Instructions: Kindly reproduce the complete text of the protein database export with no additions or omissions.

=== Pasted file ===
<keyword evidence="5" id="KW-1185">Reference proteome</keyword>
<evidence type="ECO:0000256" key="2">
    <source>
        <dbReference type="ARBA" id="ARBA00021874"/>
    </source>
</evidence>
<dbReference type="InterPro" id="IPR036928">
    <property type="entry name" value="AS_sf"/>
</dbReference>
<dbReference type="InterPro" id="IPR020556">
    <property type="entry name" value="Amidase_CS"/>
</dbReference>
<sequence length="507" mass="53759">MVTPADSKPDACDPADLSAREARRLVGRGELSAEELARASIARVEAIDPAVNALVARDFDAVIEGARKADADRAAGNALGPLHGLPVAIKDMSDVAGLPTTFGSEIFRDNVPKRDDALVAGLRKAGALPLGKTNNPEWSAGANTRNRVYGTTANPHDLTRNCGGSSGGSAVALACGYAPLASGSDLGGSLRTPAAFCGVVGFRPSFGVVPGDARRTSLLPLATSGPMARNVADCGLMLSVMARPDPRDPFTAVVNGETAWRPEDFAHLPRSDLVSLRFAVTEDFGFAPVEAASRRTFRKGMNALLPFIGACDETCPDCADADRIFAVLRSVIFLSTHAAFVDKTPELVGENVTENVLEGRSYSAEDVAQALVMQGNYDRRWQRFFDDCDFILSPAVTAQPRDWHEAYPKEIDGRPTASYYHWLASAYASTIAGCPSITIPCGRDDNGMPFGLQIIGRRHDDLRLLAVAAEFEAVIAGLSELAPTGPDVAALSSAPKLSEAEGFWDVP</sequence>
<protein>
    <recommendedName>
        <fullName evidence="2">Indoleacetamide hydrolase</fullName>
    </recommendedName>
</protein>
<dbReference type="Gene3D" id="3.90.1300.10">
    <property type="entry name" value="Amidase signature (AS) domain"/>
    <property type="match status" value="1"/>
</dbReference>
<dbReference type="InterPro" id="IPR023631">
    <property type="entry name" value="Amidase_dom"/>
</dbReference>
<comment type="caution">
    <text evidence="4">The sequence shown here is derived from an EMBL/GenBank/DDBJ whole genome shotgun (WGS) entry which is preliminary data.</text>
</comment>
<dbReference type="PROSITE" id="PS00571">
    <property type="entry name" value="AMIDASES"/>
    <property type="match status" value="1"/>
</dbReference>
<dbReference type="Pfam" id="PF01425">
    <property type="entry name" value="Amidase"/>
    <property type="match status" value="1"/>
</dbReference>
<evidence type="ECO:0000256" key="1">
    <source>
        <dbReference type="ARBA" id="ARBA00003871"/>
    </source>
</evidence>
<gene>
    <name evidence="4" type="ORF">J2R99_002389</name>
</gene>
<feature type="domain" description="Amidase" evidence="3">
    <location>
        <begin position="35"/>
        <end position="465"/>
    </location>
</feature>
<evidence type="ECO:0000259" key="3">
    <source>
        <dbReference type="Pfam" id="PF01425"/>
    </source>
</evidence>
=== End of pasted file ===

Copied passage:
<keyword evidence="5" id="KW-1185">Reference proteome</keyword>
<evidence type="ECO:0000256" key="2">
    <source>
        <dbReference type="ARBA" id="ARBA00021874"/>
    </source>
</evidence>
<dbReference type="InterPro" id="IPR036928">
    <property type="entry name" value="AS_sf"/>
</dbReference>
<dbReference type="InterPro" id="IPR020556">
    <property type="entry name" value="Amidase_CS"/>
</dbReference>
<sequence length="507" mass="53759">MVTPADSKPDACDPADLSAREARRLVGRGELSAEELARASIARVEAIDPAVNALVARDFDAVIEGARKADADRAAGNALGPLHGLPVAIKDMSDVAGLPTTFGSEIFRDNVPKRDDALVAGLRKAGALPLGKTNNPEWSAGANTRNRVYGTTANPHDLTRNCGGSSGGSAVALACGYAPLASGSDLGGSLRTPAAFCGVVGFRPSFGVVPGDARRTSLLPLATSGPMARNVADCGLMLSVMARPDPRDPFTAVVNGETAWRPEDFAHLPRSDLVSLRFAVTEDFGFAPVEAASRRTFRKGMNALLPFIGACDETCPDCADADRIFAVLRSVIFLSTHAAFVDKTPELVGENVTENVLEGRSYSAEDVAQALVMQGNYDRRWQRFFDDCDFILSPAVTAQPRDWHEAYPKEIDGRPTASYYHWLASAYASTIAGCPSITIPCGRDDNGMPFGLQIIGRRHDDLRLLAVAAEFEAVIAGLSELAPTGPDVAALSSAPKLSEAEGFWDVP</sequence>
<protein>
    <recommendedName>
        <fullName evidence="2">Indoleacetamide hydrolase</fullName>
    </recommendedName>
</protein>
<dbReference type="Gene3D" id="3.90.1300.10">
    <property type="entry name" value="Amidase signature (AS) domain"/>
    <property type="match status" value="1"/>
</dbReference>
<dbReference type="InterPro" id="IPR023631">
    <property type="entry name" value="Amidase_dom"/>
</dbReference>
<comment type="caution">
    <text evidence="4">The sequence shown here is derived from an EMBL/GenBank/DDBJ whole genome shotgun (WGS) entry which is preliminary data.</text>
</comment>
<dbReference type="PROSITE" id="PS00571">
    <property type="entry name" value="AMIDASES"/>
    <property type="match status" value="1"/>
</dbReference>
<dbReference type="Pfam" id="PF01425">
    <property type="entry name" value="Amidase"/>
    <property type="match status" value="1"/>
</dbReference>
<evidence type="ECO:0000256" key="1">
    <source>
        <dbReference type="ARBA" id="ARBA00003871"/>
    </source>
</evidence>
<gene>
    <name evidence="4" type="ORF">J2R99_002389</name>
</gene>
<feature type="domain" description="Amidase" evidence="3">
    <location>
        <begin position="35"/>
        <end position="465"/>
    </location>
</feature>
<evidence type="ECO:0000259" key="3">
    <source>
        <dbReference type="Pfam" id="PF01425"/>
    </source>
</evidence>